1. Your body measurements equal each other
You’re likely to have seen the Vetruvian Man, the famous sketch by Leonardo da Vinci. It’s one of the earliest and best explorations of anthropometry, which is the scientific study of the measurements and proportion of the human body. Did you know, for instance, that your foot will fit neatly into your forearm? Or that your height is equal to the span of your arms when you stretch your legs out to the side?
What’s more is that your height is approximately 10 times the length from your wrist to the tip of your middle finger. Anthropometric correlation is more than just a bit of fun – anthropologists use it to determine how tall the owner of a particular bone is.
2. You’re tallest in the morning
NASA astronauts can be as much as two inches taller in zero gravity, and that’s because the absence of gravity prevents compression of the discs in the spine. The effect isn’t nearly quite as pronounced here on Earth as it is in space, however, our joints decompress when we lie down because gravity isn’t literally pulling us down. As a result, we’re tallest when we wake up we get out of bed in the morning.
3. Your body is capable of boiling water
The human body is capable of generating enough heat in just half an hour to bring half a gallon of water to the boil. With that being said, it regulates itself to keep itself at 98.6 degrees Fahrenheit in spite of all the biochemical reactions that occur within it and give off a lot of heat. This same process also makes the body electric. In fact, it gives off about 100 watts of electrical energy when at rest, which is the same as your average light bulb. A sprinting athlete can give off as much as 2,000 watts.
4. Your bones are stronger than steel
Inch for inch, human bones are stronger than steel. A cubic inch of bone can withstand a weight of 19,000 pounds. To give you an idea of how strong that is, helicopters, small jet, and semi-trucks weight about 14,000 pounds, whereas a large male elephant weighs in at about 15,000. In addition, bone immediately begins to repair itself when broken – steel doesn’t.
5. Your hair is as durable as rope
The story of Rapunzel allowing the prince to climb up the tower she was imprisoned in using her tresses as a rope is far from implausible, and that’s because a rope of hair can actually withstand the weight of several men. A single strand of human hair can bear about 3 ounces of weight, but if you multiply that number by the average number of human hairs on a woman’s head, the hair would be capable of bearing a weight of 12 tons. Furthermore, flammability aside, hair is virtually indestructible.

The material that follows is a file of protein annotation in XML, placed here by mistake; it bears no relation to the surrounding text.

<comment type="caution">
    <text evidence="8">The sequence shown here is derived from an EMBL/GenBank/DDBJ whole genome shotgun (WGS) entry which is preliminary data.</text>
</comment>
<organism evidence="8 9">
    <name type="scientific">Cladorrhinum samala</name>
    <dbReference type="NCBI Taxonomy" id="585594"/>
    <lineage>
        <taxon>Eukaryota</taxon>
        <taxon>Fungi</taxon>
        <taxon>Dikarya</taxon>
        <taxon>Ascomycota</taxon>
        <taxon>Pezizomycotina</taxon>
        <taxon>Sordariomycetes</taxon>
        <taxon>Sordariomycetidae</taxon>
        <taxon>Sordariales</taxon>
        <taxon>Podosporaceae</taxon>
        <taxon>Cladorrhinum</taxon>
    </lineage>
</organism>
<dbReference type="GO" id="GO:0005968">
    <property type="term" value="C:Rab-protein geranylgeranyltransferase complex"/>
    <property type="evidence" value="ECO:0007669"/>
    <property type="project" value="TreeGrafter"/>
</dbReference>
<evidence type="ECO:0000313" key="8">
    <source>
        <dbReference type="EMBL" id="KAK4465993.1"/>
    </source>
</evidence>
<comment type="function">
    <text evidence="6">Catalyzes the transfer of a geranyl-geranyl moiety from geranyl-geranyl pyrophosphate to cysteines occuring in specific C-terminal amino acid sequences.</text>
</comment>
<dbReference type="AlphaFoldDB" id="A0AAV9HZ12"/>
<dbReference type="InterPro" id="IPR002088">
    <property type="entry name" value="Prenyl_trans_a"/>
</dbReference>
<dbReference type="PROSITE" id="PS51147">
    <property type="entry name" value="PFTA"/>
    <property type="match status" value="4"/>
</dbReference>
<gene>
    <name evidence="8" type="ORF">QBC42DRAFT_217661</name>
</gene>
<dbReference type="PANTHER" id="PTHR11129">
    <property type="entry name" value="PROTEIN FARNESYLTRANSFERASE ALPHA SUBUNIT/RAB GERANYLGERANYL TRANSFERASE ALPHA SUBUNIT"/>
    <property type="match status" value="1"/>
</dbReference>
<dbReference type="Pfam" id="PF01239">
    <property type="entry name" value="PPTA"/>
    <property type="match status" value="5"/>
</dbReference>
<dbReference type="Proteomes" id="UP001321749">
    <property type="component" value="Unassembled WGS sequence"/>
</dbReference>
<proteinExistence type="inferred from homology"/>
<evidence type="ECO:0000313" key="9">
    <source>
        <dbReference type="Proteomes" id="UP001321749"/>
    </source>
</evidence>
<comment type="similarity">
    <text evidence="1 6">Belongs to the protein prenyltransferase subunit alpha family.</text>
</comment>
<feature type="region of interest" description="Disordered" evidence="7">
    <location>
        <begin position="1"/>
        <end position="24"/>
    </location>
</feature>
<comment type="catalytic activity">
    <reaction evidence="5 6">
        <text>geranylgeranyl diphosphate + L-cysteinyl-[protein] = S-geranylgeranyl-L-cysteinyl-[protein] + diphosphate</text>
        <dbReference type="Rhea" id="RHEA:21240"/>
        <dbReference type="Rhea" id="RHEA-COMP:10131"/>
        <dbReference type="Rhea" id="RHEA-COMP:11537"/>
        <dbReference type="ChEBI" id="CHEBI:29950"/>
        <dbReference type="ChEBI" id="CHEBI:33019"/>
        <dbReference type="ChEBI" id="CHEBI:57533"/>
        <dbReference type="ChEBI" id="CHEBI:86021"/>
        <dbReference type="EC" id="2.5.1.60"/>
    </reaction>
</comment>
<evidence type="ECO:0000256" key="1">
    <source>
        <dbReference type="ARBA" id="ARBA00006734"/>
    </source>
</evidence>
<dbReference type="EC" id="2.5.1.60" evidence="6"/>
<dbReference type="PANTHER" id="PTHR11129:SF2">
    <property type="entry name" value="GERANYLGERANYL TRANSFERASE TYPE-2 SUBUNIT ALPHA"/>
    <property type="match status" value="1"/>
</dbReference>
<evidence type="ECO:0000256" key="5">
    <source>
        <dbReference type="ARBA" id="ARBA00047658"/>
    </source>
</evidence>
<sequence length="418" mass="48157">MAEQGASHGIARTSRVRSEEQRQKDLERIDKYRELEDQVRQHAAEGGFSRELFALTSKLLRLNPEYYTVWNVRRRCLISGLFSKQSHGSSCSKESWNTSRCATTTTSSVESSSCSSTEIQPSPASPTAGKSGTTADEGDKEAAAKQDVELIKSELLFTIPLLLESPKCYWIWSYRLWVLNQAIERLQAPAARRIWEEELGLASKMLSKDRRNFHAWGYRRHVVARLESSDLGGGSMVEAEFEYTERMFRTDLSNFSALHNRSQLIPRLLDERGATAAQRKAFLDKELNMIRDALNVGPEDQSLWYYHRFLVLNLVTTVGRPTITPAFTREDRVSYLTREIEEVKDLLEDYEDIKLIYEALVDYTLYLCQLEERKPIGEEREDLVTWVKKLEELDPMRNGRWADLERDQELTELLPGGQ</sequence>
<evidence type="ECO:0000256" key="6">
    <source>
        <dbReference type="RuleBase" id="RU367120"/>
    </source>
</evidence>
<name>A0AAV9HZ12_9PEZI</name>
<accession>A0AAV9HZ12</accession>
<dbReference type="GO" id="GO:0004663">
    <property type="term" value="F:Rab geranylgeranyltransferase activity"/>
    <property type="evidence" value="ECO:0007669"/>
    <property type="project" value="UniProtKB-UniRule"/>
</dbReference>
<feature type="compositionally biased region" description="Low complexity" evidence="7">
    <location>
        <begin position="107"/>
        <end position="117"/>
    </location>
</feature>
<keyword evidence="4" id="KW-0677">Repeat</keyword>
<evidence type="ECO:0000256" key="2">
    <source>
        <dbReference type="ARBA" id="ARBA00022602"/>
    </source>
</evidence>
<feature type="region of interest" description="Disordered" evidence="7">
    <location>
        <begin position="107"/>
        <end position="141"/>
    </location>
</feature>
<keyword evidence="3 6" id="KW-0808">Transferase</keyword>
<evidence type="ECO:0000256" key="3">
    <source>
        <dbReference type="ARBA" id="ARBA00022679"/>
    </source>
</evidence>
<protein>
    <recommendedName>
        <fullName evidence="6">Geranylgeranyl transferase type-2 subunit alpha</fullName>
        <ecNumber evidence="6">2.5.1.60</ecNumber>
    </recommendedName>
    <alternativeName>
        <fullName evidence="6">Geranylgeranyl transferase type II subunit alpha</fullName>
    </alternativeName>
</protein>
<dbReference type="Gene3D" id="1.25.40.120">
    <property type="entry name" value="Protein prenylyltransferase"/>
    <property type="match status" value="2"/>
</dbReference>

6. Your heart can regulate to music
Your favorite music can make your heart beat faster. The connection between the human heart and music is so deep that various elite medical schools around the world are studying it in order to develop new treatments for heart disease. Your heart can actually be strengthened by its response to music. In essence, it mirrors the beat of the music you’re hearing – a Mozart concerto will slow it down, whereas an electronic song will speed it up. The response is strongest when a person is listening to the music that they really love.
7. You can smell and see more than you think
It’s quite common to hear that the human nose can identify roughly 10,000 different smells, but a Rockefeller University study conducted this year showed that the figure is actually at least 1 trillion! This finding came from observing human eye function. Despite the human eye having just three color receptors, it can see up to 10 million colors. In contrast, the nose has 400 olfactory receptors, so the team thought the human nose was capable of smelling far more different scents than previously thought.
8. You see with your brain rather than your eyes
It’s actually your brain that’s responsible for seeing rather than your eyes. The human eye collects information, which it then sends to the brain for processing. Another example of such a sensory system is the tongue, which can actually be used to reliably relay the same information to the brain as the eye would. Sensory substitution was pioneered in the 1960s, and it enabled people that were born blind to see well enough to recognize photos of then-supermodel, Twiggy. This work was recently used to help Navy SEAL orient their bodies when they’re underwater because the senses work differently when an individual is immersed in it.
9. Your mouth contains billions of bacteria
The average human mouth contains about the same amount of bacteria as there are humans on this planet. What’s more is that the bacteria form colonies and communities in here. For instance, bacteria on the roof of your mouth is different from the bacteria that resides underneath your tongue. Kissing for a mere 10 seconds can transfer as many as 80 million bacteria from one person’s mouth to another. You don’t have to stop kissing, though – saliva contains powerful antibacterial and antimicrobial compounds to kill off bad bacteria.
10. Your body operates like the solar system
In his famous PBS series, Cosmos, astronomer Carl Sagan famously said: “…the cosmos is within us. We are made of star stuff.” Despite sounding like some fanciful new age notion, it’s actually the literal truth – scientific research and quantum physics has proved it. The iron in the blood, the calcium in the teeth and even the oxygen that fills the lungs were all created when novas and supernovas exploded and began to travel through space. In fact, some of the stuff in your cells may be more than 4 billion years old. Yep – we’re actually made of stardust.